Babangida promised to return the country to civilian rule by 1990 but held on to power till 1993. On March 12, 1993, the Presidential elections were held and there were many local and international observers who deemed it as the country’s freest and fairest elections ever. Chief M.K.O Abiola, a wealthy Yoruba business mogul emerged as the winner of the Presidential elections but on March 23, 1993, the election results were rendered null and void with Babangida using several pending lawsuits as pretense for the nullification.


The annulled election led to turmoil in the country and more than 100 people were killed during the riots. This forced Babangida to hand over to an interim government which was headed by the Yoruba chieftain, Ernest Shonekan. This signaled the start of the third republic and Shonekan was expected to rule until March 1994 when another election was to taken place.

The third republic was cut short as General Sani Abacha forced Chief Ernest Shonekan to resign. Abacha dissolved all democratic institutions and replaced all elected governors with military officers but he promised a transition to civilian rule. He announced the timetable for this transition on the March 1st, 1995. But his administration was marred with deceit and only 5 political parties were approved and the local elections had a turnout of less than 10%

Abacha was the most brutal of all the military heads of state and he died mysteriously in 1998 of heart attack and he was replaced by General Abdulsalami Abubakar who would later hand over to a democratic government on the March 29, 1999.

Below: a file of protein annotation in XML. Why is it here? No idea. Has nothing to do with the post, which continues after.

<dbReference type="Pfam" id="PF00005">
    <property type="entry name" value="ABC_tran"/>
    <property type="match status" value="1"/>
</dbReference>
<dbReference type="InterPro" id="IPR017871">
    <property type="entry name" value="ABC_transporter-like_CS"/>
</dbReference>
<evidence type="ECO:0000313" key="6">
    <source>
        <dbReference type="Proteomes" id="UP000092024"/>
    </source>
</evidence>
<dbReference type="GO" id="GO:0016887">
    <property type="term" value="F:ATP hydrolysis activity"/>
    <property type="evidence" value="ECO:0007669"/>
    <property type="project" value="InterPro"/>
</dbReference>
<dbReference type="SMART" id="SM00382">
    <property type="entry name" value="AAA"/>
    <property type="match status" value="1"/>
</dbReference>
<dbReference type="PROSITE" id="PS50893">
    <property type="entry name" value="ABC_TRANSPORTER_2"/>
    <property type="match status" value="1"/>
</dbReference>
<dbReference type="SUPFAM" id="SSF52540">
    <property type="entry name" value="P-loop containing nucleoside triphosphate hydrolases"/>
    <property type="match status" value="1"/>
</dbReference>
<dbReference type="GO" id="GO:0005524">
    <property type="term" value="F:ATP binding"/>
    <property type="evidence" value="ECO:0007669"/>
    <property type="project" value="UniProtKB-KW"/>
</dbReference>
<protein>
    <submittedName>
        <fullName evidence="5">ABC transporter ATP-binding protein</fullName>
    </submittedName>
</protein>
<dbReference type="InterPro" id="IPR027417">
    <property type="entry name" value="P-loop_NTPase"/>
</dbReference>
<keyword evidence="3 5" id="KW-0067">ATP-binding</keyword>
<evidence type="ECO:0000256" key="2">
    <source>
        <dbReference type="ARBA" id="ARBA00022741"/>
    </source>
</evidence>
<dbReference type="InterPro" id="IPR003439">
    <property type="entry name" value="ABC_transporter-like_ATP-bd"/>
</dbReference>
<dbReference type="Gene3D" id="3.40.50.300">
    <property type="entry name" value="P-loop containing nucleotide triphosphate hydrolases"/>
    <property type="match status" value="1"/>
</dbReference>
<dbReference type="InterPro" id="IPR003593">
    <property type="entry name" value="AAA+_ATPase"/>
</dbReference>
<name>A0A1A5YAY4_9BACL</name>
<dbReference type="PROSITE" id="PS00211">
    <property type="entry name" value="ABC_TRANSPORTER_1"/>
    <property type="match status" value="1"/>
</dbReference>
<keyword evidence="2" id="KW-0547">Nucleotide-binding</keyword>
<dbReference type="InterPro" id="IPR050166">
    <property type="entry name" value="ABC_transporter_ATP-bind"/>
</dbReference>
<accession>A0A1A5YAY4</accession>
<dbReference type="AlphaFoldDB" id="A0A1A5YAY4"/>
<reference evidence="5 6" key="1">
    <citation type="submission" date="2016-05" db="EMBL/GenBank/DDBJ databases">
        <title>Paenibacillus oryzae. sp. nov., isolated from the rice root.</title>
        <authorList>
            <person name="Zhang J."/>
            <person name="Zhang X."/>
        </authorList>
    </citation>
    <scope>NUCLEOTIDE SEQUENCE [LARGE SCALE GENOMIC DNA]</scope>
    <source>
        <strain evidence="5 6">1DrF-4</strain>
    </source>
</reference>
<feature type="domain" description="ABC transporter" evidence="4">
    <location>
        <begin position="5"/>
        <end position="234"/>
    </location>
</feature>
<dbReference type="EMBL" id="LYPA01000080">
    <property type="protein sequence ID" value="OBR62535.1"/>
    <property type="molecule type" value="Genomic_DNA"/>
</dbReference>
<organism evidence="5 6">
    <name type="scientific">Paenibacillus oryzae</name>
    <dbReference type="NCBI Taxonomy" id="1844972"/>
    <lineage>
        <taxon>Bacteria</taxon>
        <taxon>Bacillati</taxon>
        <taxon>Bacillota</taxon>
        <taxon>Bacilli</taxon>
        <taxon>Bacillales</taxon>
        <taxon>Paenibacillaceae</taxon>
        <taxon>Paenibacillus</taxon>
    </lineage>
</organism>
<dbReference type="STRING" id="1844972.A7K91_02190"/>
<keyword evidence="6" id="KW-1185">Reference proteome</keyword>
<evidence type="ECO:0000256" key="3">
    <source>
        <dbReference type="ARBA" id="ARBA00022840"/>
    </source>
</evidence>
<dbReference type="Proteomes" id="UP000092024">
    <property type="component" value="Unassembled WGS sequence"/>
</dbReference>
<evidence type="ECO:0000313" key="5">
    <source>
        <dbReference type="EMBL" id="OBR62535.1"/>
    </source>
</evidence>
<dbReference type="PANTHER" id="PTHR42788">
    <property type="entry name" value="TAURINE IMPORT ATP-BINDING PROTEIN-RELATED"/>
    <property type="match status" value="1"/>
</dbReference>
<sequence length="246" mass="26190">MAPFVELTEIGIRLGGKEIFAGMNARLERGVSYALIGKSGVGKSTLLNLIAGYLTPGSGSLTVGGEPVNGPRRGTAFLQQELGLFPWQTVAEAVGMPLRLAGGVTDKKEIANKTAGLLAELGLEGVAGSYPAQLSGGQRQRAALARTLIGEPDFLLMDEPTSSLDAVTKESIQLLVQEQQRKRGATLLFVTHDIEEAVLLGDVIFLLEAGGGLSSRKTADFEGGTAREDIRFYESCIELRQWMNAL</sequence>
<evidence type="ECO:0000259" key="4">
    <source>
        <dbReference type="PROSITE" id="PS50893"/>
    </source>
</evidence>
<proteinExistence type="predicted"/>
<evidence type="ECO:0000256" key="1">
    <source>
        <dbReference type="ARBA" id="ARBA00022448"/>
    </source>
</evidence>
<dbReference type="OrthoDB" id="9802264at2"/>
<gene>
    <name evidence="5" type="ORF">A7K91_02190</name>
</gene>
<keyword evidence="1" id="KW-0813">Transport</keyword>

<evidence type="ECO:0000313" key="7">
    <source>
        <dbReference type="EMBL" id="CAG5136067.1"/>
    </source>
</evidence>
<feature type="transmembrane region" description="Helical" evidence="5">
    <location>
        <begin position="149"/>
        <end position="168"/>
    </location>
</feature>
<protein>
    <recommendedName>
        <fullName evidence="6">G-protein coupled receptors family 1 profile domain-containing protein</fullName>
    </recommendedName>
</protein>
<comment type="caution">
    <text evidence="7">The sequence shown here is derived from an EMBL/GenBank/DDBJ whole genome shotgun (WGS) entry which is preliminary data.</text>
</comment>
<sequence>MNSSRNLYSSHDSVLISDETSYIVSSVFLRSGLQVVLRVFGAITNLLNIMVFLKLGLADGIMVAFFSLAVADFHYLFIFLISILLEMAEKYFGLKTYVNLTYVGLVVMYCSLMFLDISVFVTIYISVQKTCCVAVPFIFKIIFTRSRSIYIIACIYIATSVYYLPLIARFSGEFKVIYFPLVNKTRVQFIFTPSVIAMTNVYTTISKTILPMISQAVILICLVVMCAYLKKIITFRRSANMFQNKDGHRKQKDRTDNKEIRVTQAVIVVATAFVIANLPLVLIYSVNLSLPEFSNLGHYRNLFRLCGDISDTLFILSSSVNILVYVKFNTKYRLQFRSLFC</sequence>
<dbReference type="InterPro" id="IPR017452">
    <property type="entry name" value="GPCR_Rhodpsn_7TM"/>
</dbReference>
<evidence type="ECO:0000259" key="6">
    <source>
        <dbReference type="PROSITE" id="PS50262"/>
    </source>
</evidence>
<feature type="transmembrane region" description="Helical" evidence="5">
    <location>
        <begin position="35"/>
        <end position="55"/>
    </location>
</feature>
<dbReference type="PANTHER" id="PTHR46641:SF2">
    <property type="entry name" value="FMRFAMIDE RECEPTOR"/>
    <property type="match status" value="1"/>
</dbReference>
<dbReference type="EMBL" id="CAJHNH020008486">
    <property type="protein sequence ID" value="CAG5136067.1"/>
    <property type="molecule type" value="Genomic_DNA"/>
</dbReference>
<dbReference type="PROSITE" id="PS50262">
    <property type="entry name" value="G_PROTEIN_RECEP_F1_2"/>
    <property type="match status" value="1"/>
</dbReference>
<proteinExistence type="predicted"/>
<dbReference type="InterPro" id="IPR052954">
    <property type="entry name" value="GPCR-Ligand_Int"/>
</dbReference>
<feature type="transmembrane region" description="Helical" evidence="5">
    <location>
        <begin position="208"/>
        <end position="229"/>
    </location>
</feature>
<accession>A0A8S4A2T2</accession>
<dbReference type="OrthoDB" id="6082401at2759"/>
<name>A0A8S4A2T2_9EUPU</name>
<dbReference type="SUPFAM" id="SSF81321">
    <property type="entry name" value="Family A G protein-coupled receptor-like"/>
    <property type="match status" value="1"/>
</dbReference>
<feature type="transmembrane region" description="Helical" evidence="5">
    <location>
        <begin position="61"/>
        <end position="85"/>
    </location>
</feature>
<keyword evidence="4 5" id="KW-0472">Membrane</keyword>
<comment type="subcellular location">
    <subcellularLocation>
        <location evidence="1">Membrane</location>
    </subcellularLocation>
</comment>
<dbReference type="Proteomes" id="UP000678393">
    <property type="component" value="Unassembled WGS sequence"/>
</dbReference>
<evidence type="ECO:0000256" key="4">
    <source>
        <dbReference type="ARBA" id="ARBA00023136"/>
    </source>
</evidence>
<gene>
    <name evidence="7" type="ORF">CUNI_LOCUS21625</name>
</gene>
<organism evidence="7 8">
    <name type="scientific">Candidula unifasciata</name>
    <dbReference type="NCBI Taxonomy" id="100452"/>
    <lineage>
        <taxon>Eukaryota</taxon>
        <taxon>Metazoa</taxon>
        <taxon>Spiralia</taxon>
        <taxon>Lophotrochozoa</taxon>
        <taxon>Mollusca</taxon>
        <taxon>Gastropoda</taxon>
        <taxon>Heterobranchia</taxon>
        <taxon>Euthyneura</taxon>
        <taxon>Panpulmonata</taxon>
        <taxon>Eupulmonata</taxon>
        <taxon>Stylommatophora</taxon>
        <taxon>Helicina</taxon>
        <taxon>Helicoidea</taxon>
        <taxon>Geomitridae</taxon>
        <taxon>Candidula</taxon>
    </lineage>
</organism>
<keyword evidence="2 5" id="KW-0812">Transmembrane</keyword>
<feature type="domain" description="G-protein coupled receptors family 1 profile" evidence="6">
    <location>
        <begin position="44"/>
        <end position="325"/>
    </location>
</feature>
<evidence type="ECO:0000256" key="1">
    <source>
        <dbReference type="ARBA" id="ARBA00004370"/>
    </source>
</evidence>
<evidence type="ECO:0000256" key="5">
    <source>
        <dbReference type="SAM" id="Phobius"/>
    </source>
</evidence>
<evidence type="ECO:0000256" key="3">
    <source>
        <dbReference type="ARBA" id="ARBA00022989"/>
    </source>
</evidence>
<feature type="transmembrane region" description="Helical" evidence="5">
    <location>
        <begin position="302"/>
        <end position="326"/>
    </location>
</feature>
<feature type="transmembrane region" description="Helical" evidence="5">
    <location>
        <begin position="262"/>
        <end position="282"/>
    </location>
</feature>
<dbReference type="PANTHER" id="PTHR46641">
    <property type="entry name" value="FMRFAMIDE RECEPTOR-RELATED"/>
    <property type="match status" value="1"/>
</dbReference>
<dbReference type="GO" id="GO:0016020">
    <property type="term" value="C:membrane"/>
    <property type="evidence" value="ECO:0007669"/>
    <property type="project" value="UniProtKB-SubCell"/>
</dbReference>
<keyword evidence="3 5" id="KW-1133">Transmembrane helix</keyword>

On March 29, 1999, the fourth republic was born. Three major political parties at that time contested for the Presidential elections and they were the People’s Democratic Party (PDP), the All People’s Party (APP) and the Alliance for Democratic (AD). Chief Olusegun Obasanjo of the PDP defeated Chief Olu Falae of the AD and the APP in the presidential election.

Olusegun Obasanjo ruled for two terms of eight years from 1999 to 2007 when he handed over to Umaru Musa Yar’Adua who had won the elections in 2007. Yaradua’s time as president was short-lived as he died in 2010 after a prolonged illness. The vice President, at that time, Dr. Goodluck Jonathan was sworn in as President and Commander-In-Chief after Yar’Adua’s demise. Jonathan would subsequently be re-elected in 2011. He ruled between 2011 and 2015 and handed over to General Muhammadu Buhari (Rtd) after he lost in the 2015 elections, who has been in power till date.

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Oluchi Chukwu

Oluchi is a seasoned Information blogger, content developer and the editor of Nigerian Queries. She is a tech enthusiast who loves reading, writing and research